Chancellor ‘breaks promise to sports’

06 December 2006

The listing was posted by The Central Council of Physical Recreation

Gordon Brown’s apparent decision to ignore the pleas of grassroots sport in his pre-Budget report renege on a specific pledge the Chancellor made to the public only weeks ago, according to sport and recreation’s umbrella body, CCPR.

In an article written by the Chancellor in the Daily Mail on October 25, Brown explicitly promised to use today’s report to concentrate more of the Government’s time and resources on sport, particularly amongst children.

The article, unveiling the Chancellor’s new “vision for increasing young people’s participation in sport by 2012”, outlined how he would “set out in the pre-budget report how we can do better with a new focus on sports and fitness for our nation's children.” However, in his announcement at the Dispatch Box this afternoon, sport came off third best to consideration of other matters, including children’s toys and film piracy.

The absence of an announcement will come as a great disappointment to those working within grassroots and community sport, whose governing bodies are keen to make the most of the opportunities the build-up to the London’s Olympic in 2012 will present. They saw the pre-Budget report as a chance for the Government to re-establish its community sport credentials by providing the investment that many believe is necessary to get more people into active lifestyles on the back of the Games.

Tim Lamb, CCPR Chief Executive, expressed dismay at what he views as a missed opportunity after CCPR had lobbied over recent months for a number of specific fiscal reforms for the sector:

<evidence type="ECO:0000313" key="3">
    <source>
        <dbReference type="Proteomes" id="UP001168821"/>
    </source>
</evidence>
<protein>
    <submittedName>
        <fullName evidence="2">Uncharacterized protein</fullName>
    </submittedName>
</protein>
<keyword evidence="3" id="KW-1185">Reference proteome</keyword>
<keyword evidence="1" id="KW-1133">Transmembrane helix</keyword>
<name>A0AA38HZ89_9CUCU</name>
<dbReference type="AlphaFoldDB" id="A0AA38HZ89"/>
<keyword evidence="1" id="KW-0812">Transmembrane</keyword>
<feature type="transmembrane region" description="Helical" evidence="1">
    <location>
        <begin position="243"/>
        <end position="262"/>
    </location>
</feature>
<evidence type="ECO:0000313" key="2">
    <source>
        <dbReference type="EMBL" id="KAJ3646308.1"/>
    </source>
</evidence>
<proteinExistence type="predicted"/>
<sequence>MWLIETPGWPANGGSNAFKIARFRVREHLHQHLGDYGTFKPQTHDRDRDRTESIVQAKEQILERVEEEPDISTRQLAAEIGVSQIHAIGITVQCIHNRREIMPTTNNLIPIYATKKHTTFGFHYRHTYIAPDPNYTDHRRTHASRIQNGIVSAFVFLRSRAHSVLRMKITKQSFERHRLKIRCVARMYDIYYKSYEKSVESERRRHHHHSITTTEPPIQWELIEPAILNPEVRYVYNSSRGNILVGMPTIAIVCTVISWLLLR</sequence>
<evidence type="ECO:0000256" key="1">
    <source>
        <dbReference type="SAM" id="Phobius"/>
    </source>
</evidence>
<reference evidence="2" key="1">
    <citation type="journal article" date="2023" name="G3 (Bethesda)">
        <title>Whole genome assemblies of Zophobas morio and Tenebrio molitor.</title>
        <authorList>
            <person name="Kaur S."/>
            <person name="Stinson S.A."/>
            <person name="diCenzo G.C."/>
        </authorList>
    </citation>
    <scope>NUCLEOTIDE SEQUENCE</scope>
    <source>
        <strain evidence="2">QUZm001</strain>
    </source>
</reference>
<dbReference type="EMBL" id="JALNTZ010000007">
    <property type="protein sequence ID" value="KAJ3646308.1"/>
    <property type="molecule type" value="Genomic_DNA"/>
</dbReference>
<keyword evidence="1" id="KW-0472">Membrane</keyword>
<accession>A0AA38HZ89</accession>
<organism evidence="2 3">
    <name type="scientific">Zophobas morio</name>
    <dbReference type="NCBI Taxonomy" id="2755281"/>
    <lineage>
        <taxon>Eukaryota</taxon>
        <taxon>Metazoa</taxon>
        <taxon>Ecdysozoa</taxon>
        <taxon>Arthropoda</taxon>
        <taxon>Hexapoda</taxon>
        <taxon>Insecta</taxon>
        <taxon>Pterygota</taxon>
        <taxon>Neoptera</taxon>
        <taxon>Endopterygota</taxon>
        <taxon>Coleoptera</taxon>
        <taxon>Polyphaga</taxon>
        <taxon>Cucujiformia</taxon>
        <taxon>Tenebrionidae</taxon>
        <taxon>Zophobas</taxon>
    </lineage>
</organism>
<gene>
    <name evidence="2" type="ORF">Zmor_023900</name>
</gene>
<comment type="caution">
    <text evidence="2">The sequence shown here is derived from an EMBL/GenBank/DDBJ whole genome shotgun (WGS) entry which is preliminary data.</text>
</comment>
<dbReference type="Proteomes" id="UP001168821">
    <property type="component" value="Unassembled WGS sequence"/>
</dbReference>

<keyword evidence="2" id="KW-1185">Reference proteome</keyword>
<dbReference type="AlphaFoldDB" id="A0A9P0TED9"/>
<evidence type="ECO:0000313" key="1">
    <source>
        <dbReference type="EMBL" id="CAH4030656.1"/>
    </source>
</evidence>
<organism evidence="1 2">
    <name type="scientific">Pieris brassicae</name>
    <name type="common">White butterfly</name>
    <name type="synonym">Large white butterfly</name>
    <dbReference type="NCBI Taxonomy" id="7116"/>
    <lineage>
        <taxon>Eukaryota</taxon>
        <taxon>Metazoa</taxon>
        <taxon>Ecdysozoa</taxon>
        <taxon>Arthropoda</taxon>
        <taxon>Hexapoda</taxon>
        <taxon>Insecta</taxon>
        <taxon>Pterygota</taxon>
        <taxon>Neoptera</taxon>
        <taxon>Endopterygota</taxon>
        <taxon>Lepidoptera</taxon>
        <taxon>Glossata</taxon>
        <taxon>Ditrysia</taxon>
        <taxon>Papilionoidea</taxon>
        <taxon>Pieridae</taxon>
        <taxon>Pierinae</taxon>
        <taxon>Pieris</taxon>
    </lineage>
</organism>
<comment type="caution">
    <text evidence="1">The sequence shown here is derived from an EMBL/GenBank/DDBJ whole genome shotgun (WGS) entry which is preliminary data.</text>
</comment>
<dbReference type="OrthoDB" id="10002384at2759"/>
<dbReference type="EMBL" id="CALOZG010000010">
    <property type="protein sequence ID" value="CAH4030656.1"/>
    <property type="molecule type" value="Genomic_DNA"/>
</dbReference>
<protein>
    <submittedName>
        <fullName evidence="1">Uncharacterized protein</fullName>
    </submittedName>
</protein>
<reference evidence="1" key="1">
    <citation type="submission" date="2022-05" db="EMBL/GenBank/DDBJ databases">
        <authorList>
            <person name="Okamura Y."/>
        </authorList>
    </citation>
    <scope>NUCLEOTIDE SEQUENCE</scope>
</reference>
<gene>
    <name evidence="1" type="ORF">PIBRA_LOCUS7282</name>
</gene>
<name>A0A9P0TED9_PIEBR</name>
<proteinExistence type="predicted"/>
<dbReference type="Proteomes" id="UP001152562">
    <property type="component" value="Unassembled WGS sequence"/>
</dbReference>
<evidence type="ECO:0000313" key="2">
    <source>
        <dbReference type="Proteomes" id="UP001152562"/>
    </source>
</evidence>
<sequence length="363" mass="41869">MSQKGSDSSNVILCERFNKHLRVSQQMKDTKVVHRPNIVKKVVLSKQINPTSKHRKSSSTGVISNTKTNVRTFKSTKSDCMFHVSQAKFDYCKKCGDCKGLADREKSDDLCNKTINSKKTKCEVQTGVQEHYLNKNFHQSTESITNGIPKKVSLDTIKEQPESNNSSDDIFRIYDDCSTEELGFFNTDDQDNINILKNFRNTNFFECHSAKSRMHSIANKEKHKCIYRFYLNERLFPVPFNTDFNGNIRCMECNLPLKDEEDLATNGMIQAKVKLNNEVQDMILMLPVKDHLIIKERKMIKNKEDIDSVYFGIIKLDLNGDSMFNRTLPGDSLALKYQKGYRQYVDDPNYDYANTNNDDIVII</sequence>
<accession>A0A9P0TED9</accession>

“We keep on hearing that ministers are committed to sport and recreation, but where is the evidence? This was a golden opportunity for the Chancellor to put his money where his mouth is – we heard a lot about the healthy state of the Exchequer’s coffers but nothing about how he is going to make the most of the chance the Olympics give us to get more people into sport and physical recreation to improve the health of the nation.

“But today is more than a missed opportunity - it is also a broken promise. Gordon Brown made a specific and public pledge to address this issue only a few weeks ago but now it seems it has slipped his mind altogether. There are only six Budgets between now and the Olympics and each one that passes without any new investment in community sport is an indictment of ministers’ commitment to use the Games as an inspiration to the public.

“Amongst all the feuding about Olympic budgets and cost over-runs it seems that the word ‘sport’  has been almost completely forgotten.”